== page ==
I did want to comment on the electrolysis that you mentioned. My wife has told me that it is extremely painful and worse than her surgeries. She had her doctor prescribe her a lidocaine cream to put on before being treated. She also takes a xanax, ativan, and possibly something else. She is very responsible and only takes these medications before electrolysis. I wouldn’t recommend this if someone has any type of dependency issues.

    Please keep posting. I look forward to reading about your thoughts and experiences. Also feel free to reach out to me on email if you ever have any questions or concerns. We are a lot further down the road than you guys transition wise, but where you are emotionally and mentally seems to be in a much better place than me.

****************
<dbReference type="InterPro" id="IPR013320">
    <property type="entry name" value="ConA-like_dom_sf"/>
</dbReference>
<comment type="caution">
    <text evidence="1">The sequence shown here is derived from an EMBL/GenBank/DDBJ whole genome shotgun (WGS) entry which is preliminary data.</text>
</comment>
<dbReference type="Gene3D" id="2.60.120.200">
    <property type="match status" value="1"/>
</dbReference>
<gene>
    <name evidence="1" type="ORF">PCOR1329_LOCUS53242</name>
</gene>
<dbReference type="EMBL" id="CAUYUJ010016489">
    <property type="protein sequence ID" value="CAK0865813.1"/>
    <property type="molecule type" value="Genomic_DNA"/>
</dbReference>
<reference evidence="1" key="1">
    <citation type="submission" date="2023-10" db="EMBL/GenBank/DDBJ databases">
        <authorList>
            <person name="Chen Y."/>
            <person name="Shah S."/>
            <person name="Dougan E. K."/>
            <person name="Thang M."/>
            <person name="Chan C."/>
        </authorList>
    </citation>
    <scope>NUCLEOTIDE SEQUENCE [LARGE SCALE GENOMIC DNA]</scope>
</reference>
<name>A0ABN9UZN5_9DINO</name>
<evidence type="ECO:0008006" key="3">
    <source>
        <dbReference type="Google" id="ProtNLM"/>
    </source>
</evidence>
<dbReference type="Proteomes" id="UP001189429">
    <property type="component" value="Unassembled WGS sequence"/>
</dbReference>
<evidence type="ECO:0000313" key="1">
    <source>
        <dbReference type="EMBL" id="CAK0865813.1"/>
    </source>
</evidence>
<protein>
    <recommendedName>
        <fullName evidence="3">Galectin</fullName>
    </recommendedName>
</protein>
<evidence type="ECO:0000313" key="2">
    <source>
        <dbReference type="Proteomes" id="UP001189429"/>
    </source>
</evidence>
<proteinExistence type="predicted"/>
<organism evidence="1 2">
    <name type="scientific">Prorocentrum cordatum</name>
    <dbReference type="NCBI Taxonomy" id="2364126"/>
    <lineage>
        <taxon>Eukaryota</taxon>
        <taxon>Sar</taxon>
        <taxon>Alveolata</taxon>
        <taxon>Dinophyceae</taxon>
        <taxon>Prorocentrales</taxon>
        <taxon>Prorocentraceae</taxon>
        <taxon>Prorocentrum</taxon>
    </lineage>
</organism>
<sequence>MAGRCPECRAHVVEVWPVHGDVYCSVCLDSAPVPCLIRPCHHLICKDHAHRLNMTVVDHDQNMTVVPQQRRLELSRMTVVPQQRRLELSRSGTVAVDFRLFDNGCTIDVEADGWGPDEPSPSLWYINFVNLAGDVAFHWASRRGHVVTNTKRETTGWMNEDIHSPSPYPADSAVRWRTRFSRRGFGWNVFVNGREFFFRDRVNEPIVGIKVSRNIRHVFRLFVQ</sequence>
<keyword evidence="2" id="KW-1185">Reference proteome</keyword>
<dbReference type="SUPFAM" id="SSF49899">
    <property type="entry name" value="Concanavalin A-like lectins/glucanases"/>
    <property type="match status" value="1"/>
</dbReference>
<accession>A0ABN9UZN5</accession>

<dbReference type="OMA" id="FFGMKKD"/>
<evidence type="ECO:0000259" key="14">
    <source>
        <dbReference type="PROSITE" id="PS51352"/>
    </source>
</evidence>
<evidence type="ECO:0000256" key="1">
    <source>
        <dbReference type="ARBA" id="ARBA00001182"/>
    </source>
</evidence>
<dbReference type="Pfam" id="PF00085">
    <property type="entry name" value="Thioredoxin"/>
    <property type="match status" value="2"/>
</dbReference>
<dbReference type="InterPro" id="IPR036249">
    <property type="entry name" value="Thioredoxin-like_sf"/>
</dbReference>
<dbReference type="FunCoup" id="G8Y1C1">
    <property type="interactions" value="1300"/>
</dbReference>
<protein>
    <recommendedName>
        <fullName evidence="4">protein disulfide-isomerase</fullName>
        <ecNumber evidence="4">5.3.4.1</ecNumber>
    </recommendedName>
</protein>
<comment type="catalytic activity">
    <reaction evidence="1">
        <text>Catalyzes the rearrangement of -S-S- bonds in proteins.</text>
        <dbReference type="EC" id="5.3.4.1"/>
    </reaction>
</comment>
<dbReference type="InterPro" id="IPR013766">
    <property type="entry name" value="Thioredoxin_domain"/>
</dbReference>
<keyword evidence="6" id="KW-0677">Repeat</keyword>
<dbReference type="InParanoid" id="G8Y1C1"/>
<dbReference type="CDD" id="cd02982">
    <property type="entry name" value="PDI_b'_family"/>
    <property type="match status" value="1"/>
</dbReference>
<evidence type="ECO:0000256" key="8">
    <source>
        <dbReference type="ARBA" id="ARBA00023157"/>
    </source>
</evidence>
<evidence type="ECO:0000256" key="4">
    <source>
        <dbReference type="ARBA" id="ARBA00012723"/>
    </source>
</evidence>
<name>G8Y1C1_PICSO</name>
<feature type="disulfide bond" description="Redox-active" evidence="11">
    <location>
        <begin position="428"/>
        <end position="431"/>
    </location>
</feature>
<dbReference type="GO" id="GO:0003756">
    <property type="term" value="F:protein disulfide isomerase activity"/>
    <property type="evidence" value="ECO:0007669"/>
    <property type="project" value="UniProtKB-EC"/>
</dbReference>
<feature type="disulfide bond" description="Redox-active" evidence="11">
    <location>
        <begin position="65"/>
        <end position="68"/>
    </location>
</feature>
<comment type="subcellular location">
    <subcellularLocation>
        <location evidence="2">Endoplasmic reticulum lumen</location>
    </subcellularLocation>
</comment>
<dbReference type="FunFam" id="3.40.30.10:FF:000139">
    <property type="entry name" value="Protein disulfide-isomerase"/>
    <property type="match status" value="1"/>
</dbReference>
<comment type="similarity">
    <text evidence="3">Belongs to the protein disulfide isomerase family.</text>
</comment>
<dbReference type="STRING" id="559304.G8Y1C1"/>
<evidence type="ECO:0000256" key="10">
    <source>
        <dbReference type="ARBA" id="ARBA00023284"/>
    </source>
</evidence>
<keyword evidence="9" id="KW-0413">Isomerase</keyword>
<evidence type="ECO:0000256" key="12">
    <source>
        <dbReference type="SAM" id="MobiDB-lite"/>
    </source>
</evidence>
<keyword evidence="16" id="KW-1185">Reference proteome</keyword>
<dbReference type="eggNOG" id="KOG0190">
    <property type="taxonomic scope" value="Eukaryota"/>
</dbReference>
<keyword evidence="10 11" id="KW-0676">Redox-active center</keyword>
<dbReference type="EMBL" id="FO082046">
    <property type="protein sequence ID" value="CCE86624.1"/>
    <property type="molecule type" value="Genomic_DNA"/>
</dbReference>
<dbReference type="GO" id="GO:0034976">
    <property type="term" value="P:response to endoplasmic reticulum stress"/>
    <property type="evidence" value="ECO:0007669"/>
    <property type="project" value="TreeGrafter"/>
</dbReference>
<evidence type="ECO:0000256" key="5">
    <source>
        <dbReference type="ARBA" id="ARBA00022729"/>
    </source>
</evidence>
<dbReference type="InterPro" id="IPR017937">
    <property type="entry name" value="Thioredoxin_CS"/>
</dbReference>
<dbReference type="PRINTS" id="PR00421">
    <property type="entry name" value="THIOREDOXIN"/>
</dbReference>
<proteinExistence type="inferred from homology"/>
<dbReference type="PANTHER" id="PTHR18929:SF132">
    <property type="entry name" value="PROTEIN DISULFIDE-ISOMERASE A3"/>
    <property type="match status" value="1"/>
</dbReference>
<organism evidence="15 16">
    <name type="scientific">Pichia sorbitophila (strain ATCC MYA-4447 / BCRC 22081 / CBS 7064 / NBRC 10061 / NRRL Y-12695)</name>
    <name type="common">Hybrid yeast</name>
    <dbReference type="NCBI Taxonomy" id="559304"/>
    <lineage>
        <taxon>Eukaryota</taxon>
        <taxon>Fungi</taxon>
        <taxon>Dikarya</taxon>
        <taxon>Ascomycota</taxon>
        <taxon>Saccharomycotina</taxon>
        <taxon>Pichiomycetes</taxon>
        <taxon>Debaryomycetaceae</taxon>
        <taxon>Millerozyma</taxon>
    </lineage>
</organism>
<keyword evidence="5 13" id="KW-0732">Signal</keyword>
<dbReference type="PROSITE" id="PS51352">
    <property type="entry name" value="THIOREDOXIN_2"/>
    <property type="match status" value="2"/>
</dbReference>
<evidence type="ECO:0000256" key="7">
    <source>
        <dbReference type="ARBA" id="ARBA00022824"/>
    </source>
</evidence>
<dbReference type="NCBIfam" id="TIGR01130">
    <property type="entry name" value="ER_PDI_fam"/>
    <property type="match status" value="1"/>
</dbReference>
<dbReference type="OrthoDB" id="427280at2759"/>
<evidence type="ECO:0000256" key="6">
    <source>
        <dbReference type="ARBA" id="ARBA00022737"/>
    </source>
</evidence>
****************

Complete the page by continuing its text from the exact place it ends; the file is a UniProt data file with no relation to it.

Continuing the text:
Liked by 1 person

    1. Hi Kim! Thank you for the advice on the electrolysis. I’m definitely nervous because I can only imagine how painful it will be. Fortunately, this is her first session so at least we’ll be able to set the bar and learn from it. She’s prepped with a lot of aspirin. 👍🏻

      Like

Leave a Reply

Fill in your details below or click an icon to log in:

WordPress.com Logo

You are commenting using your WordPress.com account. Log Out /  Change )

Google+ photo

You are commenting using your Google+ account. Log Out /  Change )

Twitter picture

You are commenting using your Twitter account. Log Out /  Change )

Facebook photo

You are commenting using your Facebook account. Log Out /  Change )

Connecting to %s

This site uses Akismet to reduce spam. Learn how your comment data is processed.